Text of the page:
EU leaders, after much debate, agreed to postpone Brexit again, this time until October 31. The months-long delay removed some of the urgency from the current Brexit discussion. But it wasn’t a huge amount of time, especially given the UK hasn’t been able solve Brexit in almost three years.

We’ll touch on this a bit later, but the UK did a lot of things in those intervening months, including changing up its prime minister. But finding a Brexit solution was not one of them.

3) What kind of Brexit does the UK want?

The UK still hasn’t been able to figure that out, nearly three years after it voted to leave. That’s in large part due to the lack of clarity in the 2016 referendum on what “leave” actually meant.

But it’s helpful to look at the two broad categories of Brexit: “hard” Brexit and “soft” Brexit.

Now, even those terms mean different things to different people. But usually, the distinction between them has to do with the UK’s relationship with two major EU institutions: the customs union and the single market.

The EU customs union eliminates tariffs as well as non-tariff barriers (quotas, for example) among EU member states, and it forces the bloc to operate as a single unit when trading with countries outside the EU. This also means that individual countries are largely restricted from striking their own, country-specific trade deals.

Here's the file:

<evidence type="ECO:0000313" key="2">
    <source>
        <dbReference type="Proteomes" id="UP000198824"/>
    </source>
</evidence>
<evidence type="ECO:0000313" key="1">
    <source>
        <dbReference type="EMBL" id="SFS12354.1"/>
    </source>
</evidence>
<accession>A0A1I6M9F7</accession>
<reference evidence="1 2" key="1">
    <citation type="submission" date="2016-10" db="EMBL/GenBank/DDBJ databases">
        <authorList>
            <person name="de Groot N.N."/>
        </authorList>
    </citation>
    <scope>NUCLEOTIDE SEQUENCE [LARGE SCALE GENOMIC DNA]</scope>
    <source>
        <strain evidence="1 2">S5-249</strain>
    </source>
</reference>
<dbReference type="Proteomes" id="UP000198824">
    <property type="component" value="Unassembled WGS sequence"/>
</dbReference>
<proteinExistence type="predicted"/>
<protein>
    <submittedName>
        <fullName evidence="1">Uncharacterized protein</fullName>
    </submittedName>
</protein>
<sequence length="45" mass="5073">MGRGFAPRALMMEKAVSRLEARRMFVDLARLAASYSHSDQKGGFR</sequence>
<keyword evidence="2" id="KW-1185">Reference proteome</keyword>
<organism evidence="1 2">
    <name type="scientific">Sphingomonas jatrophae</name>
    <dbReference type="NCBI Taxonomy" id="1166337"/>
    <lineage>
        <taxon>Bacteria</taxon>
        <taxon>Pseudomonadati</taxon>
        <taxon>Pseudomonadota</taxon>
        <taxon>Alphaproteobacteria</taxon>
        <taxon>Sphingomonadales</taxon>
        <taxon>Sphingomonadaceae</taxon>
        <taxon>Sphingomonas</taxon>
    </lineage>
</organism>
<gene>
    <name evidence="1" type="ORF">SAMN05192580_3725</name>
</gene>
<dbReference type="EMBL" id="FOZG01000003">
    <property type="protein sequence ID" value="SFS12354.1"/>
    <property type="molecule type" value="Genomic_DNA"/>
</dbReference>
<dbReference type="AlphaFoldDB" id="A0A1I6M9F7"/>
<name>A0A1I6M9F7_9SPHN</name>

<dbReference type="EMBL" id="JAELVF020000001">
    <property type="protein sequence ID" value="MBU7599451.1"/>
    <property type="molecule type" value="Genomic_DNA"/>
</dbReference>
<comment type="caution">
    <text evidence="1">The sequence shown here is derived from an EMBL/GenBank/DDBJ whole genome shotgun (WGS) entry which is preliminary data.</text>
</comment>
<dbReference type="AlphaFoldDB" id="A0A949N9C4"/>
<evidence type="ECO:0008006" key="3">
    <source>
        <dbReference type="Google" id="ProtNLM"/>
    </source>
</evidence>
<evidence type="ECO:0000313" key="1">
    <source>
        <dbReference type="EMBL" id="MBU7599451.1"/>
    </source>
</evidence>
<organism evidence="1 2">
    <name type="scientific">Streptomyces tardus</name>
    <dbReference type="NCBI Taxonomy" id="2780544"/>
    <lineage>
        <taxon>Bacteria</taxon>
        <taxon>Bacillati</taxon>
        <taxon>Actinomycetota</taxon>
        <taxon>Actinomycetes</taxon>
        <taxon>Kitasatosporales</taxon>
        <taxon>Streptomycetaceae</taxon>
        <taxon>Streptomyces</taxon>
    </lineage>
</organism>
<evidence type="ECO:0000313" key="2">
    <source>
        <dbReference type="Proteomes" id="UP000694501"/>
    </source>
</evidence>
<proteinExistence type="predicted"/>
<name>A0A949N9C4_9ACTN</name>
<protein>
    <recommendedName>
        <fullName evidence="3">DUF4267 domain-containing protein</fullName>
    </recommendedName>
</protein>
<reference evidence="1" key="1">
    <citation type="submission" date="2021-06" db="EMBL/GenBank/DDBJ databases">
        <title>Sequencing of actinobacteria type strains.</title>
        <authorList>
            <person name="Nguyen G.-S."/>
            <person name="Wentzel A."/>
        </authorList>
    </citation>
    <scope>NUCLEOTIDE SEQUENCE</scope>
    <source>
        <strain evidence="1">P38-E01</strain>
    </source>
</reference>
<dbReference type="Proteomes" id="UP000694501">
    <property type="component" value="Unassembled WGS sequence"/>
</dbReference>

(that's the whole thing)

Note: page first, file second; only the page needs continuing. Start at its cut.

The single market ensures free and frictionless movement of goods, services, capital, and labor (people) among EU countries, so the EU operates without hard borders, as if it were all one country. Four other non-EU states, including Norway, have negotiated access to the single market.

Now, back to “hard” versus “soft” Brexit.

People who favor a hard Brexit want to get out of the customs union so that Britain can pursue an independent trade policy. They also want out of the single market to gain control over issues such as immigration. Those who favor this approach want a clean break with the EU and would replace these current partnerships with a free trade deal or a series of trade agreements with the EU.

Those who support this approach are sometimes dubbed “Brexiteers,” and they tend to hail from the original pro-Leave campaign. They want to put as much distance as possible between Brussels and the UK.

And as the Brexit process has worn on, members of this camp have become more and more willing to risk a no-deal Brexit to get the UK out of the EU immediately and, in their minds, avoid any lingering entanglements. Such a precise break is more wishful thinking than reality, mostly because the UK just can’t replace its largest trading partner overnight. But this has become a more attractive option for a growing number of Brexiteers who just “get on” with it.

On the other side are those who favor a softer Brexit. This camp wants to keep closer ties with the EU. There are also divisions within the “soft” Brexit camp. Some just want customs union membership, others want full access to the single market, some want both — basically as close as possible tole to staying in the EU without actually being in the EU. This would soften the blow to the British economy when Brexit becomes official.